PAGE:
On Earth Day: There Will Come Soft Rains

There Will Come Soft Rains: Celebrating Earth Day

On Earth Day, or any day, The Hunger Games trilogy offers excellent discussion points on the environment.

In chapter one of The Hunger Games, as Mayor Undersee is reading the history of Panem, discuss the natural and man-made disasters that contributed to the destruction of earth as we know it today. What have we done (and what are we currently doing) to contribute to this futuristic mess? Topics you can bring up are oil spills, carbon emissions, destruction of our rain forests, etc. Have students brainstorm a list of disasters just in the past three years.

You can segue into the wars that further contributed to the deaths of many and harm to our earth/nature. How many wars are currently being fought right now? What is the end result? Or is war never-ending?
This question is specifically addressed in Mockingjay. Peeta points out that we humans will continue to kill each other (and everything else) until there is no one left. He forces the citizens to consider how their actions--no matter how impulsive--will affect humanity.

Is this how we, too, are making decisions? Impetuous, reactionary. Too caught up in our own lives that we ignore what we are creating for our future generations?

Sara Teasdale, one of my favorite poets, wrote the poem "There Will Come Soft Rains," published in 1920. This poignant poem is particularly appropriate; and though Teasdale wrote this in response (most likely) to World War I, its song could very well be sung by the mockingjays in Katniss's world.

There Will Come Soft Rains
Earth Day: There Will Come Soft Rains
Albany storm clouds, June 2009 (photo T.Orman)

There will come soft rains and the smell of the ground,
And swallows circling with their shimmering sound;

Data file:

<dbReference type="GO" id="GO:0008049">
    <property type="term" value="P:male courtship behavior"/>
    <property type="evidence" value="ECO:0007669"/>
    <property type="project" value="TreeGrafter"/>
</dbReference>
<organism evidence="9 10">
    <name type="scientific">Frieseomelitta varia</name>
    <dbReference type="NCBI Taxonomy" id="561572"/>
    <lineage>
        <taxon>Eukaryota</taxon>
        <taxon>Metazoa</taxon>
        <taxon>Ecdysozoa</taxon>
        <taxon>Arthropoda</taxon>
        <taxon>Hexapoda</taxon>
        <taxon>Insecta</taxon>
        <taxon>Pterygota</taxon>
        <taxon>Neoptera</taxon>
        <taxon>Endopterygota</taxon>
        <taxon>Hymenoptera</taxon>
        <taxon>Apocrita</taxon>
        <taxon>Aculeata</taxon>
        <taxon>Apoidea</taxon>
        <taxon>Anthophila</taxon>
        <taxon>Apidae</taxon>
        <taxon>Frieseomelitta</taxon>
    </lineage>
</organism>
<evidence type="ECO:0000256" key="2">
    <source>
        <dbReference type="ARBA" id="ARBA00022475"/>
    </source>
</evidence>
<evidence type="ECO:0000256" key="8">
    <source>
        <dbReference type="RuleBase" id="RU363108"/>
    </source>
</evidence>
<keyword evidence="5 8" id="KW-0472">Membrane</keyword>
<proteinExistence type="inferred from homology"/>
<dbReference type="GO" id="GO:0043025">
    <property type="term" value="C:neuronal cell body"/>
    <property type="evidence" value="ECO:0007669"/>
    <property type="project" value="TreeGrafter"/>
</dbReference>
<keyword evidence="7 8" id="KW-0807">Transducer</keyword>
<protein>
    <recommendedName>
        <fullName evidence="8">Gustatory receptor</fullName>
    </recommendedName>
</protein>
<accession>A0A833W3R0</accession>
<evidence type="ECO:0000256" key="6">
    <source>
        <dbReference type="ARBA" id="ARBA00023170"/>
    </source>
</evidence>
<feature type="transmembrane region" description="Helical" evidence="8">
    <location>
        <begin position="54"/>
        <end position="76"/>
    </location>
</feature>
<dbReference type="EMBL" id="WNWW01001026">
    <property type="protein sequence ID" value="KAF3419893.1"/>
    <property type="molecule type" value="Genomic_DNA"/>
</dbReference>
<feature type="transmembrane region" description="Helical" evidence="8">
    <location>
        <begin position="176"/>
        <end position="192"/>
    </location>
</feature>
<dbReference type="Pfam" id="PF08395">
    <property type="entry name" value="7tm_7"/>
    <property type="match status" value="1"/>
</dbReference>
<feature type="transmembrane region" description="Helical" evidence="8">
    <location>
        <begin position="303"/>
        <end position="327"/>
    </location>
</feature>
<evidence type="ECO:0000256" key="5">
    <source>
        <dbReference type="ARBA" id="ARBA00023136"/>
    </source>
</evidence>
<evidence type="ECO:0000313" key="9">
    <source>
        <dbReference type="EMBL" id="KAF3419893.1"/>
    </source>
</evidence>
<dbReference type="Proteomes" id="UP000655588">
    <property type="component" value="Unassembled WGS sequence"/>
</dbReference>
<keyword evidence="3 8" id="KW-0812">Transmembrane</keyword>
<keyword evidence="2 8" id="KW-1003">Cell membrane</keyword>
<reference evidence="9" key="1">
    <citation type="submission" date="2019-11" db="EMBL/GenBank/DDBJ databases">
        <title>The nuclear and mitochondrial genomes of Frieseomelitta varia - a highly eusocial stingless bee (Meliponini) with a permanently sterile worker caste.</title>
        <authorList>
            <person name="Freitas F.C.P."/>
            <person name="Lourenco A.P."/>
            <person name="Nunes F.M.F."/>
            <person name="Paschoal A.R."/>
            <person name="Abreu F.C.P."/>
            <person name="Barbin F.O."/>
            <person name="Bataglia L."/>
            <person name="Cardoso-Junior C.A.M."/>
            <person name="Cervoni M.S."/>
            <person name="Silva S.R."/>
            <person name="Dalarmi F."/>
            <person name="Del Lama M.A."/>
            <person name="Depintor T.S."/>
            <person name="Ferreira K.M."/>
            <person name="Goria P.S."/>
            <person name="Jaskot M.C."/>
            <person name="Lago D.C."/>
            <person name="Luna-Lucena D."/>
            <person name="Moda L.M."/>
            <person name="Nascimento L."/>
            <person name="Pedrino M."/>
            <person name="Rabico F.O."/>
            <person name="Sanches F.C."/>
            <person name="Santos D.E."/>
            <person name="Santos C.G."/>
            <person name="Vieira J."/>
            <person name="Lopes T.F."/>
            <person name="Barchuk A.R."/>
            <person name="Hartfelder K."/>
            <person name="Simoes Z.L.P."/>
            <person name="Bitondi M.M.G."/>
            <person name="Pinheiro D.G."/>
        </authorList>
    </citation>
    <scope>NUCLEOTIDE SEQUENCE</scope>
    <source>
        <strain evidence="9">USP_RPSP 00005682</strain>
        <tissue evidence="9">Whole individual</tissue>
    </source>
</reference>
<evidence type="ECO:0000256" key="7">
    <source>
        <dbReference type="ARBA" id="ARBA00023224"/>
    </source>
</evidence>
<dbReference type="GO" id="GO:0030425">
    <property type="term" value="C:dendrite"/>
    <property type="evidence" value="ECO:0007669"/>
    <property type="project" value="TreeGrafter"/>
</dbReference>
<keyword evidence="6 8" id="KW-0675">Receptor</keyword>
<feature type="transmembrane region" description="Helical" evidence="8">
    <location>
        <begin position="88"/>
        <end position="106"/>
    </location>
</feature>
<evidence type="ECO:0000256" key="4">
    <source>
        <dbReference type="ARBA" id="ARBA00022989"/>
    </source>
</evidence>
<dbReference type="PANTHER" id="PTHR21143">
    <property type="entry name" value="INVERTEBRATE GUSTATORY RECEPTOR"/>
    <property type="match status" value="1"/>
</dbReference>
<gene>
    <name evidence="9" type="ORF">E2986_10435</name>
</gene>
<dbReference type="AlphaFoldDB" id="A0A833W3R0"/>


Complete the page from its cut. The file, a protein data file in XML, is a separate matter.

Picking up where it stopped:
And frogs in the pool singing at night,
And wild plum trees in tremulous white;

Robins will wear their feathery fire,
Whistling their whims on a low fence-wire;

And not one will know of the war, not one
Will care at last when it is done.

Not one would mind, neither bird nor tree,
If mankind perished utterly;

And Spring herself when she woke at dawn
Would scarcely know that we were gone.

— Teasdale, Sara. From Flame and Shadow. The Macmillan Company, 1935. Copyright, 1920 by The Macmillan Company. All rights reserved.

The speaker's indifference to the end of human life can be connected to characters in The Hunger Games trilogy. Ask your students, "Which characters are indifferent to taking the lives of others?"

While reading the first two books, most will probably respond with President Snow and the people of the Capitol. In Mockingjay, [Spoiler alert] new players enter into the killing field, as Katniss discerns that even the Rebels and President Coin are careless with protecting and maintaining life for future generations. And ironically, it's President Snow who is Katniss's source of realization.

For further study, read Ray Bradbury's 1950 short story of the same title. He writes of a post-apocalyptic society in which machines and nature have lived on after humankind has destroyed itself.

*This post is part of Classroom Connections*
Classroom Connections on Hunger Games Lessons

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